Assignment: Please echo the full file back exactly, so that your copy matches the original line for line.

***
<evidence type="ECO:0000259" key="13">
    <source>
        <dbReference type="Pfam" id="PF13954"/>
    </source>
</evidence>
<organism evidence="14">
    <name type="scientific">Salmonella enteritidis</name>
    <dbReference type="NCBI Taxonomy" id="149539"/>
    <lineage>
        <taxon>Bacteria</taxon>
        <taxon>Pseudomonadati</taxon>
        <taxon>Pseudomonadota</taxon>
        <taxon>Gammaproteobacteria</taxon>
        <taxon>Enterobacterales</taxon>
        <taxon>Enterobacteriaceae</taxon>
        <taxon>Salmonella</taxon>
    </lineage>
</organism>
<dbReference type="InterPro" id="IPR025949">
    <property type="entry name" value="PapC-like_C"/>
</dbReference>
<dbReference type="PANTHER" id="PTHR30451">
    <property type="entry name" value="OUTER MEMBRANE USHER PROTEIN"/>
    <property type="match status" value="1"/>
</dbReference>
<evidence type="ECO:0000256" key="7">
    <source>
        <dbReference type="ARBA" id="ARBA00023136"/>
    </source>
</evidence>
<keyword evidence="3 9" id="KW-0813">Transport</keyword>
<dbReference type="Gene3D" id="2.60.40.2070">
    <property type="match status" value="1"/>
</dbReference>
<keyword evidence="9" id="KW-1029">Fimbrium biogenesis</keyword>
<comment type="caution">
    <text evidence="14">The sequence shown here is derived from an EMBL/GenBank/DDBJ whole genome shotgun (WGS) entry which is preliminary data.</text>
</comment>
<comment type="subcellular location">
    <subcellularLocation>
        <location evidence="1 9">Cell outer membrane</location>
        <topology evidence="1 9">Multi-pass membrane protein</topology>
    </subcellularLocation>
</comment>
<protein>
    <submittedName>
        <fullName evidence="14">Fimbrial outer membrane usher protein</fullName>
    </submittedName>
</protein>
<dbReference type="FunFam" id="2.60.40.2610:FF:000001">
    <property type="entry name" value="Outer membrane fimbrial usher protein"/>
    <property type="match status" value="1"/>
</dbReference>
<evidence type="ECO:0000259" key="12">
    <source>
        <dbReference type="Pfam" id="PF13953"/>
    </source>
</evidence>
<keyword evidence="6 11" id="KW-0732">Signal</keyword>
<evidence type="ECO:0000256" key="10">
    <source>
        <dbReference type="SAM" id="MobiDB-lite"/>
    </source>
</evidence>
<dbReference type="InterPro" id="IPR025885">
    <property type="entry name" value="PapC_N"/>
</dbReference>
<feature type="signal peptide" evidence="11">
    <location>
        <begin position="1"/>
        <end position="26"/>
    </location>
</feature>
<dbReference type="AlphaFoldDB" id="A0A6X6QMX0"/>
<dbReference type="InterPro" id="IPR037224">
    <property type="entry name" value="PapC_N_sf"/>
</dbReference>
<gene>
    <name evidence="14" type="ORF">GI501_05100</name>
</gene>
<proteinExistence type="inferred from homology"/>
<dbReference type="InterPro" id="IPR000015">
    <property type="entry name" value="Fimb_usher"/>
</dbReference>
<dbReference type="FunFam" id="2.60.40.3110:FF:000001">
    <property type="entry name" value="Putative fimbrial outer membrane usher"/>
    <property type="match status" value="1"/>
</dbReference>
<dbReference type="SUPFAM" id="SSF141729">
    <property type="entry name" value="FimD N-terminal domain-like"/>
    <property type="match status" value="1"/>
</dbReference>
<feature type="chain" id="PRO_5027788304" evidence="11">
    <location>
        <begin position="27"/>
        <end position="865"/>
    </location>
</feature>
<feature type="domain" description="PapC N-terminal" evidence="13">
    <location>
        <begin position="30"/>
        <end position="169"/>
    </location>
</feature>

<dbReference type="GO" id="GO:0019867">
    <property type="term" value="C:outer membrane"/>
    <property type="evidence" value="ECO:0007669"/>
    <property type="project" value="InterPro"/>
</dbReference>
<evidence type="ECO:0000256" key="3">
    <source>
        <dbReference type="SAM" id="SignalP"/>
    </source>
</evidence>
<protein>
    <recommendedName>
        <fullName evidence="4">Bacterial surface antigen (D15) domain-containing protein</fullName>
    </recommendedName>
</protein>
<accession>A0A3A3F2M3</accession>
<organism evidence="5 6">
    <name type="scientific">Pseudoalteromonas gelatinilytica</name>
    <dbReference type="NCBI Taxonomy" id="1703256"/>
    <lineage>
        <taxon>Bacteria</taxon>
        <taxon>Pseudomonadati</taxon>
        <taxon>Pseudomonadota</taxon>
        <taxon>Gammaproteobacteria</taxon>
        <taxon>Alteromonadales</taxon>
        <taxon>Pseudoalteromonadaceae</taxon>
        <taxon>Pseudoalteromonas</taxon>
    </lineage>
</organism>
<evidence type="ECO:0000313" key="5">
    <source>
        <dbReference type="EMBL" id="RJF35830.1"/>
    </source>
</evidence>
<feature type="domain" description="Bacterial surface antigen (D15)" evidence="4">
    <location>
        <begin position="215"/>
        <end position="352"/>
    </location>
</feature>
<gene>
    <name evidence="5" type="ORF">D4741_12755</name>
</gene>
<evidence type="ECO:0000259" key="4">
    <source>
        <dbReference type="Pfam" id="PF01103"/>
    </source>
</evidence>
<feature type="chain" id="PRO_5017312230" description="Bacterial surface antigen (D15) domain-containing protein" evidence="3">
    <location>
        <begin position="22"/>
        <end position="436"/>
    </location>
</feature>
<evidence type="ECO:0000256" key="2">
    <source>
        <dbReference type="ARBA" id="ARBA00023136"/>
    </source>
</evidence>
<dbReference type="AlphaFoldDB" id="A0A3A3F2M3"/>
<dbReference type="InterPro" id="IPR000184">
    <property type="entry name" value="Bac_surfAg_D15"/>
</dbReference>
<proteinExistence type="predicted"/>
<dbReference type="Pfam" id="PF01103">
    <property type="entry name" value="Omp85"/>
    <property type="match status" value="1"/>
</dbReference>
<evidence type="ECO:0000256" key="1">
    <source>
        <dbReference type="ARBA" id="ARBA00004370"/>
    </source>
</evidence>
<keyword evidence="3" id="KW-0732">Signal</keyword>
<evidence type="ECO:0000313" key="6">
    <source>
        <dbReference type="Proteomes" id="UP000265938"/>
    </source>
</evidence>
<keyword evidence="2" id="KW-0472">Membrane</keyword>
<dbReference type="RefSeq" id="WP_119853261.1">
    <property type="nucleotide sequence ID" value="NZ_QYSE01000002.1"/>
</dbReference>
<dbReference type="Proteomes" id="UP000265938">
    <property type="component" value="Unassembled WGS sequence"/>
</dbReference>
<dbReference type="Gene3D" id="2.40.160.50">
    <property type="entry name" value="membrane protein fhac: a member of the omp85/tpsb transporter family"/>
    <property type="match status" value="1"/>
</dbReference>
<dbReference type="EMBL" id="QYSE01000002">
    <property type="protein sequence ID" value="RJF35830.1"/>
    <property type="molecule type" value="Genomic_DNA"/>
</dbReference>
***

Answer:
<evidence type="ECO:0000259" key="13">
    <source>
        <dbReference type="Pfam" id="PF13954"/>
    </source>
</evidence>
<organism evidence="14">
    <name type="scientific">Salmonella enteritidis</name>
    <dbReference type="NCBI Taxonomy" id="149539"/>
    <lineage>
        <taxon>Bacteria</taxon>
        <taxon>Pseudomonadati</taxon>
        <taxon>Pseudomonadota</taxon>
        <taxon>Gammaproteobacteria</taxon>
        <taxon>Enterobacterales</taxon>
        <taxon>Enterobacteriaceae</taxon>
        <taxon>Salmonella</taxon>
    </lineage>
</organism>
<dbReference type="InterPro" id="IPR025949">
    <property type="entry name" value="PapC-like_C"/>
</dbReference>
<dbReference type="PANTHER" id="PTHR30451">
    <property type="entry name" value="OUTER MEMBRANE USHER PROTEIN"/>
    <property type="match status" value="1"/>
</dbReference>
<evidence type="ECO:0000256" key="7">
    <source>
        <dbReference type="ARBA" id="ARBA00023136"/>
    </source>
</evidence>
<keyword evidence="3 9" id="KW-0813">Transport</keyword>
<dbReference type="Gene3D" id="2.60.40.2070">
    <property type="match status" value="1"/>
</dbReference>
<keyword evidence="9" id="KW-1029">Fimbrium biogenesis</keyword>
<comment type="caution">
    <text evidence="14">The sequence shown here is derived from an EMBL/GenBank/DDBJ whole genome shotgun (WGS) entry which is preliminary data.</text>
</comment>
<comment type="subcellular location">
    <subcellularLocation>
        <location evidence="1 9">Cell outer membrane</location>
        <topology evidence="1 9">Multi-pass membrane protein</topology>
    </subcellularLocation>
</comment>
<protein>
    <submittedName>
        <fullName evidence="14">Fimbrial outer membrane usher protein</fullName>
    </submittedName>
</protein>
<dbReference type="FunFam" id="2.60.40.2610:FF:000001">
    <property type="entry name" value="Outer membrane fimbrial usher protein"/>
    <property type="match status" value="1"/>
</dbReference>
<evidence type="ECO:0000259" key="12">
    <source>
        <dbReference type="Pfam" id="PF13953"/>
    </source>
</evidence>
<keyword evidence="6 11" id="KW-0732">Signal</keyword>
<evidence type="ECO:0000256" key="10">
    <source>
        <dbReference type="SAM" id="MobiDB-lite"/>
    </source>
</evidence>
<dbReference type="InterPro" id="IPR025885">
    <property type="entry name" value="PapC_N"/>
</dbReference>
<feature type="signal peptide" evidence="11">
    <location>
        <begin position="1"/>
        <end position="26"/>
    </location>
</feature>
<dbReference type="AlphaFoldDB" id="A0A6X6QMX0"/>
<dbReference type="InterPro" id="IPR037224">
    <property type="entry name" value="PapC_N_sf"/>
</dbReference>
<gene>
    <name evidence="14" type="ORF">GI501_05100</name>
</gene>
<proteinExistence type="inferred from homology"/>
<dbReference type="InterPro" id="IPR000015">
    <property type="entry name" value="Fimb_usher"/>
</dbReference>
<dbReference type="FunFam" id="2.60.40.3110:FF:000001">
    <property type="entry name" value="Putative fimbrial outer membrane usher"/>
    <property type="match status" value="1"/>
</dbReference>
<dbReference type="SUPFAM" id="SSF141729">
    <property type="entry name" value="FimD N-terminal domain-like"/>
    <property type="match status" value="1"/>
</dbReference>
<feature type="chain" id="PRO_5027788304" evidence="11">
    <location>
        <begin position="27"/>
        <end position="865"/>
    </location>
</feature>
<feature type="domain" description="PapC N-terminal" evidence="13">
    <location>
        <begin position="30"/>
        <end position="169"/>
    </location>
</feature>

<dbReference type="GO" id="GO:0019867">
    <property type="term" value="C:outer membrane"/>
    <property type="evidence" value="ECO:0007669"/>
    <property type="project" value="InterPro"/>
</dbReference>
<evidence type="ECO:0000256" key="3">
    <source>
        <dbReference type="SAM" id="SignalP"/>
    </source>
</evidence>
<protein>
    <recommendedName>
        <fullName evidence="4">Bacterial surface antigen (D15) domain-containing protein</fullName>
    </recommendedName>
</protein>
<accession>A0A3A3F2M3</accession>
<organism evidence="5 6">
    <name type="scientific">Pseudoalteromonas gelatinilytica</name>
    <dbReference type="NCBI Taxonomy" id="1703256"/>
    <lineage>
        <taxon>Bacteria</taxon>
        <taxon>Pseudomonadati</taxon>
        <taxon>Pseudomonadota</taxon>
        <taxon>Gammaproteobacteria</taxon>
        <taxon>Alteromonadales</taxon>
        <taxon>Pseudoalteromonadaceae</taxon>
        <taxon>Pseudoalteromonas</taxon>
    </lineage>
</organism>
<evidence type="ECO:0000313" key="5">
    <source>
        <dbReference type="EMBL" id="RJF35830.1"/>
    </source>
</evidence>
<feature type="domain" description="Bacterial surface antigen (D15)" evidence="4">
    <location>
        <begin position="215"/>
        <end position="352"/>
    </location>
</feature>
<gene>
    <name evidence="5" type="ORF">D4741_12755</name>
</gene>
<evidence type="ECO:0000259" key="4">
    <source>
        <dbReference type="Pfam" id="PF01103"/>
    </source>
</evidence>
<feature type="chain" id="PRO_5017312230" description="Bacterial surface antigen (D15) domain-containing protein" evidence="3">
    <location>
        <begin position="22"/>
        <end position="436"/>
    </location>
</feature>
<evidence type="ECO:0000256" key="2">
    <source>
        <dbReference type="ARBA" id="ARBA00023136"/>
    </source>
</evidence>
<dbReference type="AlphaFoldDB" id="A0A3A3F2M3"/>
<dbReference type="InterPro" id="IPR000184">
    <property type="entry name" value="Bac_surfAg_D15"/>
</dbReference>
<proteinExistence type="predicted"/>
<dbReference type="Pfam" id="PF01103">
    <property type="entry name" value="Omp85"/>
    <property type="match status" value="1"/>
</dbReference>
<evidence type="ECO:0000256" key="1">
    <source>
        <dbReference type="ARBA" id="ARBA00004370"/>
    </source>
</evidence>
<keyword evidence="3" id="KW-0732">Signal</keyword>
<evidence type="ECO:0000313" key="6">
    <source>
        <dbReference type="Proteomes" id="UP000265938"/>
    </source>
</evidence>
<keyword evidence="2" id="KW-0472">Membrane</keyword>
<dbReference type="RefSeq" id="WP_119853261.1">
    <property type="nucleotide sequence ID" value="NZ_QYSE01000002.1"/>
</dbReference>
<dbReference type="Proteomes" id="UP000265938">
    <property type="component" value="Unassembled WGS sequence"/>
</dbReference>
<dbReference type="Gene3D" id="2.40.160.50">
    <property type="entry name" value="membrane protein fhac: a member of the omp85/tpsb transporter family"/>
    <property type="match status" value="1"/>
</dbReference>
<dbReference type="EMBL" id="QYSE01000002">
    <property type="protein sequence ID" value="RJF35830.1"/>
    <property type="molecule type" value="Genomic_DNA"/>
</dbReference>